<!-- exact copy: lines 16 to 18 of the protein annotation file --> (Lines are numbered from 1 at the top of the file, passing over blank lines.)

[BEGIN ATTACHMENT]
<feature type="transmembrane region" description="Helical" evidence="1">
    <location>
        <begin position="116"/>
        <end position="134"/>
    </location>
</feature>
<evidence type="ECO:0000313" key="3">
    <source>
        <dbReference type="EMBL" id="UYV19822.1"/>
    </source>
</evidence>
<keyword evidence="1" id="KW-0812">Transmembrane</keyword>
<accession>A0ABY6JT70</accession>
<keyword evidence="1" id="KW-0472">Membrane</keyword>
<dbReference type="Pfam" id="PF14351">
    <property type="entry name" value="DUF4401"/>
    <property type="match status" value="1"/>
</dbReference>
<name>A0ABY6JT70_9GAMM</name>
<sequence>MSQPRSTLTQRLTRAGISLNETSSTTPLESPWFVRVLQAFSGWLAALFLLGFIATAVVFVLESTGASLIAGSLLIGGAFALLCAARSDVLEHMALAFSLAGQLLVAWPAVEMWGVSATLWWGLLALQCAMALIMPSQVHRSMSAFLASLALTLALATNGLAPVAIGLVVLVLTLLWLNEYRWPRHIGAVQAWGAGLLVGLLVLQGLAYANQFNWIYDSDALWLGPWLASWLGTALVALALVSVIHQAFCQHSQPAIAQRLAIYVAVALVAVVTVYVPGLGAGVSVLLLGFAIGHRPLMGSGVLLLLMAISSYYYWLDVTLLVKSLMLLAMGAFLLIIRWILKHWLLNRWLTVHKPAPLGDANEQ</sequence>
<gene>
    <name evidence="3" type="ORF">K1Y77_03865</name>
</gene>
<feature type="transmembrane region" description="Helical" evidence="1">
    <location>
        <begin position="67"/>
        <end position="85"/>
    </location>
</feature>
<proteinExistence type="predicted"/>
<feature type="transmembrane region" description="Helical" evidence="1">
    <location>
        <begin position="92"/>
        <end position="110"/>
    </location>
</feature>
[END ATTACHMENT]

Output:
    <property type="entry name" value="DUF4401"/>
    <property type="match status" value="1"/>
</dbReference>